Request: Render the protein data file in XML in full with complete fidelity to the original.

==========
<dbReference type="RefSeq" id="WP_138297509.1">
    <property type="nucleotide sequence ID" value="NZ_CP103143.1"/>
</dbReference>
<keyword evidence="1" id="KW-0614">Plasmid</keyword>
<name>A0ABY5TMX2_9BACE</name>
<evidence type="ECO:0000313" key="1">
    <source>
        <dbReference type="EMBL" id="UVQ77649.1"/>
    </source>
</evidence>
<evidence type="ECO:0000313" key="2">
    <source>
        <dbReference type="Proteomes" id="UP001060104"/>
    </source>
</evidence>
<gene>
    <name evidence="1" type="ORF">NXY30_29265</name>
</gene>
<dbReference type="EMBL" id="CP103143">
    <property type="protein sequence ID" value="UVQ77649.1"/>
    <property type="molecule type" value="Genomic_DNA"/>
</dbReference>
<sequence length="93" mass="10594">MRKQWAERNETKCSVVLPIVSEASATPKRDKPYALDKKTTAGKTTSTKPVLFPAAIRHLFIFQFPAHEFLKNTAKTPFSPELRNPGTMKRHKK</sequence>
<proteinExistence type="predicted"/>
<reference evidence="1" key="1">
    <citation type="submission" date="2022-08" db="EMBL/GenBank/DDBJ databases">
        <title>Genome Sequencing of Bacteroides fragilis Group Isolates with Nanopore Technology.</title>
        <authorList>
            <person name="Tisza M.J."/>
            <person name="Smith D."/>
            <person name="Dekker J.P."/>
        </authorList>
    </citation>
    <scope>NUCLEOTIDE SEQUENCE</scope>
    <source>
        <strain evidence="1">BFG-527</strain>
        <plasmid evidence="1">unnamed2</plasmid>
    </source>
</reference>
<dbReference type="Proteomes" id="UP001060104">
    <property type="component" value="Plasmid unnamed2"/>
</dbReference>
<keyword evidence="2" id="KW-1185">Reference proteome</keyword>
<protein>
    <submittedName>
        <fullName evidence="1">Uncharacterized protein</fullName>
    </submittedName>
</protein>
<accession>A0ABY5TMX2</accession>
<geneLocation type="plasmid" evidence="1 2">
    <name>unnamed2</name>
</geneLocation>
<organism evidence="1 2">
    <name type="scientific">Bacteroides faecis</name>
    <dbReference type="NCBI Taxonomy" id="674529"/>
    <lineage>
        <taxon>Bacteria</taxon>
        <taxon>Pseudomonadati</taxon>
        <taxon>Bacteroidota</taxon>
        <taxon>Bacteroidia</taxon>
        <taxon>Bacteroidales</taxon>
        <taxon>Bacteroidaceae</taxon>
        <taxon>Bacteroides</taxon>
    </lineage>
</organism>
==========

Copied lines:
<dbReference type="RefSeq" id="WP_138297509.1">
    <property type="nucleotide sequence ID" value="NZ_CP103143.1"/>
</dbReference>
<keyword evidence="1" id="KW-0614">Plasmid</keyword>
<name>A0ABY5TMX2_9BACE</name>
<evidence type="ECO:0000313" key="1">
    <source>
        <dbReference type="EMBL" id="UVQ77649.1"/>
    </source>
</evidence>
<evidence type="ECO:0000313" key="2">
    <source>
        <dbReference type="Proteomes" id="UP001060104"/>
    </source>
</evidence>
<gene>
    <name evidence="1" type="ORF">NXY30_29265</name>
</gene>
<dbReference type="EMBL" id="CP103143">
    <property type="protein sequence ID" value="UVQ77649.1"/>
    <property type="molecule type" value="Genomic_DNA"/>
</dbReference>
<sequence length="93" mass="10594">MRKQWAERNETKCSVVLPIVSEASATPKRDKPYALDKKTTAGKTTSTKPVLFPAAIRHLFIFQFPAHEFLKNTAKTPFSPELRNPGTMKRHKK</sequence>
<proteinExistence type="predicted"/>
<reference evidence="1" key="1">
    <citation type="submission" date="2022-08" db="EMBL/GenBank/DDBJ databases">
        <title>Genome Sequencing of Bacteroides fragilis Group Isolates with Nanopore Technology.</title>
        <authorList>
            <person name="Tisza M.J."/>
            <person name="Smith D."/>
            <person name="Dekker J.P."/>
        </authorList>
    </citation>
    <scope>NUCLEOTIDE SEQUENCE</scope>
    <source>
        <strain evidence="1">BFG-527</strain>
        <plasmid evidence="1">unnamed2</plasmid>
    </source>
</reference>
<dbReference type="Proteomes" id="UP001060104">
    <property type="component" value="Plasmid unnamed2"/>
</dbReference>
<keyword evidence="2" id="KW-1185">Reference proteome</keyword>
<protein>
    <submittedName>
        <fullName evidence="1">Uncharacterized protein</fullName>
    </submittedName>
</protein>
<accession>A0ABY5TMX2</accession>
<geneLocation type="plasmid" evidence="1 2">
    <name>unnamed2</name>
</geneLocation>
<organism evidence="1 2">
    <name type="scientific">Bacteroides faecis</name>
    <dbReference type="NCBI Taxonomy" id="674529"/>
    <lineage>
        <taxon>Bacteria</taxon>
        <taxon>Pseudomonadati</taxon>
        <taxon>Bacteroidota</taxon>
        <taxon>Bacteroidia</taxon>
        <taxon>Bacteroidales</taxon>
        <taxon>Bacteroidaceae</taxon>
        <taxon>Bacteroides</taxon>
    </lineage>
</organism>